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Activity 4: A Spiritual Moment in Meditation (7 minutes), Session 10: Right And Wrong Together

In "Amazing Grace," a Tapestry of Faith program

Materials for Activity

  • Music player
  • Recording of a meditative chant such as "om." One such recording is Om Namaha Shivaya by Robert Gass and On Wings of Song. (See Find Out More.)
  • Optional: Pillows to sit on

Preparation for Activity

  • Consider sharing your own meditative practice.
  • Have the chant cued.

Description of Activity

Remind the group, if appropriate, of the spiritual moment in music from Session 9, Spirituality and Me. Say that the group will try meditation in this session's spiritual moment.

Say that meditation and spirituality are related to right and wrong in several ways. As the youth know, making the right decision can be difficult sometimes.

Spiritual moments are those times when you feel connected to something bigger than yourself, something outside yourself—like the universe, like the great mystery, like what some people call God. Such moments are wonderful because they help us to know who we are and how we fit in. They help us to sense the great truths of life. When we do that, we begin to know how to live better, and how to do things that are right, not wrong.

Sometimes it is difficult to have spiritual moments because we are all so busy. Our minds are so preoccupied that we cannot open ourselves to things outside our daily lives. That is why it is important to create spiritual moments for ourselves; one way to do that is to meditate.

There are many ways to meditate. One is to sit in silence, breathe deeply, and concentrate on your breath. Another is to listen deeply to special sounds. Today we are going to try meditating to a sound. You can try silent meditation on your own sometime, maybe tonight, when you can be alone in a room and your surroundings are quiet.

Explain that meditation is a way of opening yourself to the universe. It requires emptying your mind of all the daily thoughts that can get in the way, or at least not paying attention to those thoughts. Oddly enough, one way to empty the mind is to fill it with something else. Some people use a mantra: a sound they repeat over and over. Some people focus on a single word; others may gaze at a candle or something else and let that image fill her/his mind. Today you will hear the sound of monks chanting the word "om" as a way to occupy the mind and meditate. In some eastern religions, "om" is a sacred sound; some people use it at the beginning of all their prayers. (The cover of the Robert Gass recording, listed under Find Out More, states, "The sacred Sanskrit syllable Om is said to create the seed or essence of universal consciousness.")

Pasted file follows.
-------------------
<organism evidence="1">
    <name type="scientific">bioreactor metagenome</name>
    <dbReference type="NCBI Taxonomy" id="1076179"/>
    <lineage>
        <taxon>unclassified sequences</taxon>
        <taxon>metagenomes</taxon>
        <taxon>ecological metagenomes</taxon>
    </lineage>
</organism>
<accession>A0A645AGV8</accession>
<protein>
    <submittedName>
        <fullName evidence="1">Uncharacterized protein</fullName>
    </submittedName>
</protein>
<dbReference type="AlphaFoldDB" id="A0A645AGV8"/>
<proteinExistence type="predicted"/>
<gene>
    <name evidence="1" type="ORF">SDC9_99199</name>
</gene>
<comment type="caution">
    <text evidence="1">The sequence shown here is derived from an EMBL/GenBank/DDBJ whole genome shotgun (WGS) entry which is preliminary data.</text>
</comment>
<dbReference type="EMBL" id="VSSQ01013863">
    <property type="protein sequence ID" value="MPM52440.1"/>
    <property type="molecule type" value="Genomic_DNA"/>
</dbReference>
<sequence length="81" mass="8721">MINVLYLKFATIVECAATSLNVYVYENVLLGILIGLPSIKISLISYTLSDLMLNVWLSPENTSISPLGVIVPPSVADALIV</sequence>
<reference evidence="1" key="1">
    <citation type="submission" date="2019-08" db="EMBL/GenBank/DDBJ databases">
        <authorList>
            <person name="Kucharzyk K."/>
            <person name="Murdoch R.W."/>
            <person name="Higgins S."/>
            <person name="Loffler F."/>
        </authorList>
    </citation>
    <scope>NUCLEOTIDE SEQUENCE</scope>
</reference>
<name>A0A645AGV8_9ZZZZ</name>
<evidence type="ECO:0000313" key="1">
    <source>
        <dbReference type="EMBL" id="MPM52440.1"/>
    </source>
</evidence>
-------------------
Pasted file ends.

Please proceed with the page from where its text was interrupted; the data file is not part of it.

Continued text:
Ask the group to prepare for meditation. Youth might sit or lie on the floor, or on cushions if you have them. They can remain in their chairs. Wherever they are, they should make themselves comfortable and relax. If they want, they can turn away from the others so they will not distract one another. Once all are prepared, play a recording of the "om" chant for several minutes. Youth may be startled by the sound at first, and some may react with a comment or a giggle. Keep the sound going and model sitting in silence. You can hope that the group will then become quiet and attentive to the sound. (See also the note about spiritual experiences in Activity 2 of Session 9, Spirituality and Me.)

When the sound ends, give the youth a moment to reenter the group, then ask how the meditation was for them. Did they get into the spirit? Or did they remain conscious of the room and people around them? Do they like the idea of meditation? Do they ever find themselves meditating when they had not intended to do it? Do they ever plan to meditate? Do other members of their family practice meditation?

Ask the youth how such meditation might help them make difficult ethical decisions. Explain that thinking carefully and deeply about a problem is important, but it is not meditation. The idea of meditation is to open your mind, which can help you think more clearly about problems when you come back to them.

If your group experienced a spiritual moment in music in Activity 2 of Session 9, ask how that experience differed from this one. When most people listen to music, they do not try consciously to let go of daily thoughts, as they do in meditation. And with music, people generally respond to melody and rhythm quite differently from how they experience a meditative chant.

Encourage youth to try meditating however they like on their own. Mention that people meditate in many different ways, some in silence and some to music, some in private and some in groups, some while walking and some while sitting very still. Say that you will try more spiritual moments in other sessions and move on.

Including All Participants

If you have participants who will be unable to sit on the floor, do not use the pillows option. If you have youth with very limited hearing ability, consider instead meditating on a visual object, perhaps the flame of your chalice.

For more information contact web @ uua.org.

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Last updated on Wednesday, October 26, 2011.

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